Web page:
MARY E. “COTTON” ANDERS
I was born in Torrington, Wyoming on March 9, 1933. I spent my first 5 years in Wyoming and then the family moved to Scottsbluff where she I have resided ever since except for a two year period in Pueblo, Colorado.
When I was a child, my Dad told me this story. “When he was out in the pig pen one day he noticed a lump over in the corner of the pigpen. He went over to see what it was, picked it up, and wiped off the dirt. He was surprised to see it was a blond, blue-eyed baby girl. Since it was the depression and things were hard to come by, the family decided to keep the baby” …ME, of course. I never did believe him. I knew the stork had brought me!
I have been a teacher, secretary, mom, and genealogist. I have one son, two daughters and 2 granddaughters. My current occupation is trying to keep healthy and reading my genealogy notebooks. I started researching my family tree in high school. My genealogy goals were to go back on all my kids’ lines (maternal/paternal) when they entered the U.S.A. Goal accomplished. I’d sort of like to pursue my Cadwell line back in England—have had little luck. I’m sure they’re Welch though. My current goals are to get my genealogy data in “apple-pie order” to leave to the University of Wyoming’s Western History Division at Laramie, Wyoming. The surnames I’ve researched are: Cadwell, Gilbert, Pettit, Wickins, Hamilton, Sanders, Plymate, Cotton, Hughes, Chappell, Anders, Waddell, McDonald, Robb, Whiteside, and Russell. I have researched in Kentucky, Missouri, Nebraska, Ohio, New York, and Illinois.
I served the Society in almost every capacity there was. President, Librarian, taught Genealogy classes, and probably was on every committee there was at one time or other—yearbook, newsletter editor, nominating, constitution, etc. etc. I was most gratified to find more people interested in genealogy so I could share that interest with them. It didn’t happen till after I was married and had 3 children. The U.S.’s 200th birthday celebration had a lot to do with stirring up interest in ancestry.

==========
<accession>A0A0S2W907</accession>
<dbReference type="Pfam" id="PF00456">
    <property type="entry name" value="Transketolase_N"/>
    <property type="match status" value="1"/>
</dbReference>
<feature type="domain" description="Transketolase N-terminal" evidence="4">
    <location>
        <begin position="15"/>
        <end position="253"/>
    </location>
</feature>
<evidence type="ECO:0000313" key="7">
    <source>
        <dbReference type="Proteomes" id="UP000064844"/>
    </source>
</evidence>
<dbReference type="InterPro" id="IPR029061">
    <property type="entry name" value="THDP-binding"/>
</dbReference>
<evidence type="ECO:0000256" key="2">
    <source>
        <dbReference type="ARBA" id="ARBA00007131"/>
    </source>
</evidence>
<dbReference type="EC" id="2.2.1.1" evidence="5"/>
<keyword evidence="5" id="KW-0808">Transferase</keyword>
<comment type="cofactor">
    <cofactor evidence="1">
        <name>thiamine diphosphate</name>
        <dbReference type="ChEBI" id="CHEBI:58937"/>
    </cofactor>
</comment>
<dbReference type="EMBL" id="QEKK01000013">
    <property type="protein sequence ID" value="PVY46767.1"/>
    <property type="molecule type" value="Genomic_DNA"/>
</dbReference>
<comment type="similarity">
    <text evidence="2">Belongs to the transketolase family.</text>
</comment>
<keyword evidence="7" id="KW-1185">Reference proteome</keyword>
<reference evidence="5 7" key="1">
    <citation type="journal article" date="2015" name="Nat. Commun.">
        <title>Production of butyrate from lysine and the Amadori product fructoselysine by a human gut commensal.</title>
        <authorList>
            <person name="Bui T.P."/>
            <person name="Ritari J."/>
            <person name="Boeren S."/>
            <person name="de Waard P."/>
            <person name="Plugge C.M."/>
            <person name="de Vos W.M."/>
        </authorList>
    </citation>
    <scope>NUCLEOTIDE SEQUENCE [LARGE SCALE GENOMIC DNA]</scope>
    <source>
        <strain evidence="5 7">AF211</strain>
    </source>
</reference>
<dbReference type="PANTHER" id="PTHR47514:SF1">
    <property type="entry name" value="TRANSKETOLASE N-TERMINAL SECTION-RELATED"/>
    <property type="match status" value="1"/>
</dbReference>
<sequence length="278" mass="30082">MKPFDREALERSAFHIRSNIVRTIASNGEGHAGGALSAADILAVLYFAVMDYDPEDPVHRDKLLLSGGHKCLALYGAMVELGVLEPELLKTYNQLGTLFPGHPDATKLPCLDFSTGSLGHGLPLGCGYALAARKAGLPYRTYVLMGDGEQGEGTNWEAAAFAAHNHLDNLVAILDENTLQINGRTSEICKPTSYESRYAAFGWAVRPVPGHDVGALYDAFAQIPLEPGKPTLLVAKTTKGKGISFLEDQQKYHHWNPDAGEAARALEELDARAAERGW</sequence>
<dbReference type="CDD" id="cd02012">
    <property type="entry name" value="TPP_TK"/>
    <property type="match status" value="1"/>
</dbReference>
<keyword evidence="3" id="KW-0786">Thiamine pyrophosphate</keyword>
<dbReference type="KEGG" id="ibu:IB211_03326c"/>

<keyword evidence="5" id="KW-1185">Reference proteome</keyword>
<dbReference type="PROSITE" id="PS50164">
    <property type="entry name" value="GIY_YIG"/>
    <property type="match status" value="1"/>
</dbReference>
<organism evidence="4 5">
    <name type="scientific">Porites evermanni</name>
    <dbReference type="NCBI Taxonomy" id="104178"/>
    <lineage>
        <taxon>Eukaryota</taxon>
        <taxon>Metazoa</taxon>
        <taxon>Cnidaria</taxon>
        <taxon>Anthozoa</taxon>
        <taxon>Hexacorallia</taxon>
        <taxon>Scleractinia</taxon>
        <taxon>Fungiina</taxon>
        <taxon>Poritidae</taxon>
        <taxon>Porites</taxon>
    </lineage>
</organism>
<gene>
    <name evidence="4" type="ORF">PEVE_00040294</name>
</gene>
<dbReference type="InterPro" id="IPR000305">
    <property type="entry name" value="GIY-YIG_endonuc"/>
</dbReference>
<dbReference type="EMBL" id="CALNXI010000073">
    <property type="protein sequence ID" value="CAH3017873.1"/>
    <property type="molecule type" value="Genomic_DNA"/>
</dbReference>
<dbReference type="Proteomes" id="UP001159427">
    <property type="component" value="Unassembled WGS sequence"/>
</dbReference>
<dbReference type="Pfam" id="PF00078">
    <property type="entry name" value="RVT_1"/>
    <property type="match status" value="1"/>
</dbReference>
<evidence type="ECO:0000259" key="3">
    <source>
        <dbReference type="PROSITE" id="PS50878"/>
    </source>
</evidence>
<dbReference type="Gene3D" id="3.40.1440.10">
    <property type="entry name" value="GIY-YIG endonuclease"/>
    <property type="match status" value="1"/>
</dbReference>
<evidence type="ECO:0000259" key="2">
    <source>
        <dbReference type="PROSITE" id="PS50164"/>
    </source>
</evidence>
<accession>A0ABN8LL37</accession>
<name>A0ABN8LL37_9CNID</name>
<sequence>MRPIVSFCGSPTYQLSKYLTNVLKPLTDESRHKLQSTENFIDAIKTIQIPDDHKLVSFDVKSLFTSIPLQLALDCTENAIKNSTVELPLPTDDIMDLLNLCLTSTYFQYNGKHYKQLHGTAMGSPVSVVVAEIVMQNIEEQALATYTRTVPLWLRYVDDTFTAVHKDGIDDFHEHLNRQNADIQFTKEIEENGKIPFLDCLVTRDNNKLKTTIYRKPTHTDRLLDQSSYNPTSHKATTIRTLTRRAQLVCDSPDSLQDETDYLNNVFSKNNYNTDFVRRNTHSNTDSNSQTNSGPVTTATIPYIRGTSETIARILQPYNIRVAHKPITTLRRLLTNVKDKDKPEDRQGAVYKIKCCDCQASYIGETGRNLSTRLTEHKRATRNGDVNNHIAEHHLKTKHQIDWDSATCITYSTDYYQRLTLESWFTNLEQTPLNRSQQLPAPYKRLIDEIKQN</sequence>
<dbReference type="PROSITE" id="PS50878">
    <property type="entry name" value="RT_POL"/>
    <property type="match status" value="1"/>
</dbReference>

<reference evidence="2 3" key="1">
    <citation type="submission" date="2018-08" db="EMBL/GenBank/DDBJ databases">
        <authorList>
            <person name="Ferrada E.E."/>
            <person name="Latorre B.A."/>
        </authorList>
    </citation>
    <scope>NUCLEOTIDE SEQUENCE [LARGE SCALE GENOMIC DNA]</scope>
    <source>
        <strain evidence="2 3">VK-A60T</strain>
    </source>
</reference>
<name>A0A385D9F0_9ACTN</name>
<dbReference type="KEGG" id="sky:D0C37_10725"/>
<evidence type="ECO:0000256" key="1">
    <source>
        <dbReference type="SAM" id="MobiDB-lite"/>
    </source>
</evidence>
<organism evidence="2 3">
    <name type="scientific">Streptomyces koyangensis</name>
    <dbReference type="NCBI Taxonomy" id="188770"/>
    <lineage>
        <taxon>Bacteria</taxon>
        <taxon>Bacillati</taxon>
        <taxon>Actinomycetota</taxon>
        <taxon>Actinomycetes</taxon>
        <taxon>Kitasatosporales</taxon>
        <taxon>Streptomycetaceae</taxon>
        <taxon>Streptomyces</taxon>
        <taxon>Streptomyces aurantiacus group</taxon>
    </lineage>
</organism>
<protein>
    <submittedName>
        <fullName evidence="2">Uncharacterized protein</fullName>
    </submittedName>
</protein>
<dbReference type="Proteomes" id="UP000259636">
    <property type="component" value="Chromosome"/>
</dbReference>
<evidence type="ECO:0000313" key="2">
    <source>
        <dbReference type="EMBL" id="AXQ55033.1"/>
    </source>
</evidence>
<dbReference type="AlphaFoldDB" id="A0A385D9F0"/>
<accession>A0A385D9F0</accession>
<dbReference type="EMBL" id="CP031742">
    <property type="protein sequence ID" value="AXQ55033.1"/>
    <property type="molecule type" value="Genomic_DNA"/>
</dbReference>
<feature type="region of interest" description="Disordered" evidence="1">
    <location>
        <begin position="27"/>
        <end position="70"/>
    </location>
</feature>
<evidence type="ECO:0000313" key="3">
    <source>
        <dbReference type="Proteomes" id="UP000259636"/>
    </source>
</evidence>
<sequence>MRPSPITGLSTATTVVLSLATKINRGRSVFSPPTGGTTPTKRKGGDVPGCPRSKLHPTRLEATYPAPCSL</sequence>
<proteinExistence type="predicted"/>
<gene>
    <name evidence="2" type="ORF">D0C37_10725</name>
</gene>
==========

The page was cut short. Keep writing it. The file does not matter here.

LOIS “DITTMER” FAIRFIELD
I was born in Columbus, Nebraska on March 6, 1937. I grew up in the vicinity of Clarks*, Nebraska (Merrick County) where we lived on the Junction Ranch, which was a meeting place for Indians, trappers, traders and military back in the early days—mid 1800’s. My father and I found many pieces of glass trading beads, coins, buttons, and other items along the Platte River. I worked in the food service business for Morrill County Hospital and am now retired. I married Joe Fairfield and we have two children. I’ve lived in Cedar Rapids, Iowa; Scottsbluff, Nebraska and Bridgeport, Nebraska. I started researching my family tree in 1967. My goal is to find as many great grand parents as possible. I’m currently researching the surnames of Fairfield, Spencer and Michael on my husbands family line, in New York, Pennsylvania, Ohio, Virginia, Maryland, Nebraska, Iowa and Indiana. Most of my family came from Germany and Switzerland. The Swiss family goes back into the 1400’s in the canton of Glarus.**. I have served the Society as President; and served a 2nd term as Vice President 2003-2004. Editors note: Lois was unable to attend the meeting but is a lifetime Charter Member
* Present day Clarks is located just slightly northeast of the junction of highways 92 and 30.
**Glarus is located in East-central Switzerland, 36 miles East of Lucerne. The present day capital of the canton is also named Glarus